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VERY GOOD AT EVERYTHING: SOCIAL & EMOTIONAL RAMIFICATIONS OF DYSLEXIA AND OTHER ATYPICAL LEARNING STYLES & PATTERNS
by Joyce Steeves, M.Ed.
Reprinted with permission from the International Dyslexia Association quarterly newsletter, Perspectives, Summer, 2003 vol. 29, No. 3. It's worth joining IDA just to get Perspectives - each issue has many articles like this. The Summer 2003 theme was "the confidence/competence link." Their website is http://www.interdys.org.)
Sometimes a single difficulty such as dysgraphia or a poor memory for math facts can impede a child's progress in school until he feels he is worthless. In demonstrating what they know, dysgraphic children seem to face the most frustration, especially if they possess a high level of intellectual potential. Some parents, trying to do the best they can for their children, send them to occupational therapists. Obviously, this will not do any harm, but ultimately the child must be taught to write in a way that is socially and academically acceptable. If this is not possible then compensatory skills, such as keyboarding, are called for.
He wants to be ...
It was 7:30 a.m. on one of those brilliantly sunny, yet already enervatingly hot and humid July mornings such as those of us who live and work on the east coast know only too well. Six and a half year old B.J. and I are both morning people, and he had presented himself willingly before his day at Camp Discovery to work on handwriting. But handwriting was hard for B.J. and he would rather talk. We had an unwritten agreement that he could unwind verbally for about two minutes at the beginning of every meeting, and on this particular moming he began;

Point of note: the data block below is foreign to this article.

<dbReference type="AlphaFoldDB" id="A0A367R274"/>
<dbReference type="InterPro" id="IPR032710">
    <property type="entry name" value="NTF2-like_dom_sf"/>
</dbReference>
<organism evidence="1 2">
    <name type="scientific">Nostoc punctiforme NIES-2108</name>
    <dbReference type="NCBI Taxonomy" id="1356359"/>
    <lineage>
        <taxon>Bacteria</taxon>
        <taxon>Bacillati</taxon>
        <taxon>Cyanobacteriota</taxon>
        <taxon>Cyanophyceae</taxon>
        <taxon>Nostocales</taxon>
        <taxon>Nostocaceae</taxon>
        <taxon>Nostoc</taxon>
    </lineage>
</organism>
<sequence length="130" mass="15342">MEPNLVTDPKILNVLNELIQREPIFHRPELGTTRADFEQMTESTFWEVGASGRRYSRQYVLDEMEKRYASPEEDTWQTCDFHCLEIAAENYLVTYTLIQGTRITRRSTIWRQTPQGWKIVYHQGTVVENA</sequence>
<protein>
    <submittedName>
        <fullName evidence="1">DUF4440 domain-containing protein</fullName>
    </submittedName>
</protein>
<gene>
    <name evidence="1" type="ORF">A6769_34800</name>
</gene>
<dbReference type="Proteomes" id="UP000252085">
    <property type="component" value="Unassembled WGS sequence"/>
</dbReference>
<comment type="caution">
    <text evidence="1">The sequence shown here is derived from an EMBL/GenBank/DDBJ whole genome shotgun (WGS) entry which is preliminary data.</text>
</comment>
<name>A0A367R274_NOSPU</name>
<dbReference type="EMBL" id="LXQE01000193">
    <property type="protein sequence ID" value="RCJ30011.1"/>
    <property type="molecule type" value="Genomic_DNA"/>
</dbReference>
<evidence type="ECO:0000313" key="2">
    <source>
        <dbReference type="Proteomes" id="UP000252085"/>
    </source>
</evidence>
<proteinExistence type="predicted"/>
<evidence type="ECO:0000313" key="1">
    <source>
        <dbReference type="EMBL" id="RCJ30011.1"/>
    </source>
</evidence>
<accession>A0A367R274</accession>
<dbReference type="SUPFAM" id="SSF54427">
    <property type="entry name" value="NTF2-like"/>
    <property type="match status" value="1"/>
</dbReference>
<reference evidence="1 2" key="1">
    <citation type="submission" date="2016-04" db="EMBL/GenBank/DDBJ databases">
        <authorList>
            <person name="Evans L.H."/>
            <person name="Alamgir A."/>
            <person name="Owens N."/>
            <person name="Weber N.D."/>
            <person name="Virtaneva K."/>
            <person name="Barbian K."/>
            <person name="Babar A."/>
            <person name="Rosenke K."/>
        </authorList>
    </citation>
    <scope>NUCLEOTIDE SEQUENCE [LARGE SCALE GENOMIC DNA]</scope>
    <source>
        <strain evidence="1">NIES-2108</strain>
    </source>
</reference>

"Do you know about Multiplication?"
"Yes," I said and was immediately tested.
"What's 12 times 12?"
Teacher: "144 !"
BJ: Wow! You're good. Ask me one!
Teacher: What's 7 times 8?
Teacher: How do you know?
BJ.: I just know! And I never forget numbers. Do you know I can do addition, subtraction, and multiplication, but I haven't had division yet. Will you explain it?
Teacher: Well, we need to do what you came for now. If we work really hard on handwriting and have some time left at the end, I'll tell you about division.
Of course I was hoping that a) he a might get carried away with his performance in forming letters, or that b) he might forget he needed division so desperately, although I knew in my heart that there was little chance of either.